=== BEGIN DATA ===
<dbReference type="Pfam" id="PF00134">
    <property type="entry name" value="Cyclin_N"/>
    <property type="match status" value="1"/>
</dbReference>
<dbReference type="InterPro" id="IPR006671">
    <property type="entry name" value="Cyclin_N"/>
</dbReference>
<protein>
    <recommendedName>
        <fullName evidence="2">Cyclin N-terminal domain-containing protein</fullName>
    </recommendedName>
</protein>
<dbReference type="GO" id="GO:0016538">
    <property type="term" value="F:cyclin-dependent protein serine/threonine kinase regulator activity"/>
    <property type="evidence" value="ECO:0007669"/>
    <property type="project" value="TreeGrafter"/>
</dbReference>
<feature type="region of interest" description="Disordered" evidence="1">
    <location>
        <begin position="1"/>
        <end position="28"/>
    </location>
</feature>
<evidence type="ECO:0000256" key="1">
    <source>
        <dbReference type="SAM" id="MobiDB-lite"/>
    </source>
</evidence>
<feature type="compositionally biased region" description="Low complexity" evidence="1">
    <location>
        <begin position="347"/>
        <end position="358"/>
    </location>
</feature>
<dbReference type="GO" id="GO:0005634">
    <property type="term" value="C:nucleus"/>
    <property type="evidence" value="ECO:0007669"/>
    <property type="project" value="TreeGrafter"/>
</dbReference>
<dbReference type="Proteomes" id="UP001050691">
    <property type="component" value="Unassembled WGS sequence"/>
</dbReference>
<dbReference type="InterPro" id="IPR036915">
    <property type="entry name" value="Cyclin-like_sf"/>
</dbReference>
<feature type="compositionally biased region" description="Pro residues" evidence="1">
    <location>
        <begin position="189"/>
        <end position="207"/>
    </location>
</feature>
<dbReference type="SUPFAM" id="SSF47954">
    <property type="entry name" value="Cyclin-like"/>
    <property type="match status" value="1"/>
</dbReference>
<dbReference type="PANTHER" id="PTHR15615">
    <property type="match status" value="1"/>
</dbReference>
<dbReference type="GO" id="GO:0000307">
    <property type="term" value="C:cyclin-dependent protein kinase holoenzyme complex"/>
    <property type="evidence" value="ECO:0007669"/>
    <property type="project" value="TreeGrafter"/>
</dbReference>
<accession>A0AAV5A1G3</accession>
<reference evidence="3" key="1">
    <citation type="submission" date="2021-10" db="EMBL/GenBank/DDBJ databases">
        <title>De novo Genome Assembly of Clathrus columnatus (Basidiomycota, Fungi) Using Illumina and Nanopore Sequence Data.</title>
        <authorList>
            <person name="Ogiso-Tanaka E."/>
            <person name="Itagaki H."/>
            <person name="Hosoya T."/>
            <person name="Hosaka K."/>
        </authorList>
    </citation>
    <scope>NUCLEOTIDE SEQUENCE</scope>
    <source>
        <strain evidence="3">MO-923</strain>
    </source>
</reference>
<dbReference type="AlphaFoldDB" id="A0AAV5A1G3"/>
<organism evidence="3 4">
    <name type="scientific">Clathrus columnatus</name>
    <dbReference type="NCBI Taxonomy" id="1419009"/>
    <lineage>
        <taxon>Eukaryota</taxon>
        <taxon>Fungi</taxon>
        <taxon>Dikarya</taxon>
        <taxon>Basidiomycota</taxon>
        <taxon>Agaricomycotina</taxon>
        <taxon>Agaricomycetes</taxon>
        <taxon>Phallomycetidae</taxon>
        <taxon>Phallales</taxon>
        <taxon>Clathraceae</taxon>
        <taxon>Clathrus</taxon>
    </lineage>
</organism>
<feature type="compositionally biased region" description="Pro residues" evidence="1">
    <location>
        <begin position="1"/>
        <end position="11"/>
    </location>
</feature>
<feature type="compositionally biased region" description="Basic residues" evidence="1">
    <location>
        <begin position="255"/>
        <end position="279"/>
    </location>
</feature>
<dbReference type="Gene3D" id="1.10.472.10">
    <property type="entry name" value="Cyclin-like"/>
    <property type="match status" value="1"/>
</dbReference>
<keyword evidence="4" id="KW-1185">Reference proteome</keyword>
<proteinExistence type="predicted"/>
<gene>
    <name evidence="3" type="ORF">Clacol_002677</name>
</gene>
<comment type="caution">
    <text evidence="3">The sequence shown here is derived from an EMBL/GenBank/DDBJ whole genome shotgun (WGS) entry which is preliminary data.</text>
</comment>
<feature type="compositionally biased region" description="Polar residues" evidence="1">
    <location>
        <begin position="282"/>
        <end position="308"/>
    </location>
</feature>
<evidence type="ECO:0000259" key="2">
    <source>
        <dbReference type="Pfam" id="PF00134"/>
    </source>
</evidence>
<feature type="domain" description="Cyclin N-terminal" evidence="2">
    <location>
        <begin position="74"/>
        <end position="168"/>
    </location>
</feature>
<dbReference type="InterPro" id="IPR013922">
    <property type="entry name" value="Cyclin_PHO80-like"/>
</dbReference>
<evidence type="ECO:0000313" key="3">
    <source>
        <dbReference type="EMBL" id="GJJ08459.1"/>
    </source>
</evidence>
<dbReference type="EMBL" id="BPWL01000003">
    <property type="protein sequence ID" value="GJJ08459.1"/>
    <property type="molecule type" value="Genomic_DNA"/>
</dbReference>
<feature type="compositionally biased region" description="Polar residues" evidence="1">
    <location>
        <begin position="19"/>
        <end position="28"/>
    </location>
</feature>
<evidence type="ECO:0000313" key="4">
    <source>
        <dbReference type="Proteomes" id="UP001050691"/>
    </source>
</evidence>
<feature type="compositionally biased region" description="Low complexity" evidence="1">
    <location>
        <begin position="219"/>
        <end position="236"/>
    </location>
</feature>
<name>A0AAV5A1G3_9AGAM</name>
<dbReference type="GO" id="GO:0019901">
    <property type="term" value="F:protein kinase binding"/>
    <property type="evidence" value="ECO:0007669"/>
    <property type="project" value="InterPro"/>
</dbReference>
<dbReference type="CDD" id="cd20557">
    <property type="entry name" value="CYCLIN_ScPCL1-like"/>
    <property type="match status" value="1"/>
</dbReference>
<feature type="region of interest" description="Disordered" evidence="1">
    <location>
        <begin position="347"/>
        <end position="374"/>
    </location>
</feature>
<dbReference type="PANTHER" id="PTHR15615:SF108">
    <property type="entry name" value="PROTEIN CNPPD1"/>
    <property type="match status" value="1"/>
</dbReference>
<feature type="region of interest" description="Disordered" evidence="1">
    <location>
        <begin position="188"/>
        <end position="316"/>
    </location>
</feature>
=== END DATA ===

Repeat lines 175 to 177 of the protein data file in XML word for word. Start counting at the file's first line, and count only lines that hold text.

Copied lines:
    <property type="match status" value="1"/>
</dbReference>
<feature type="region of interest" description="Disordered" evidence="1">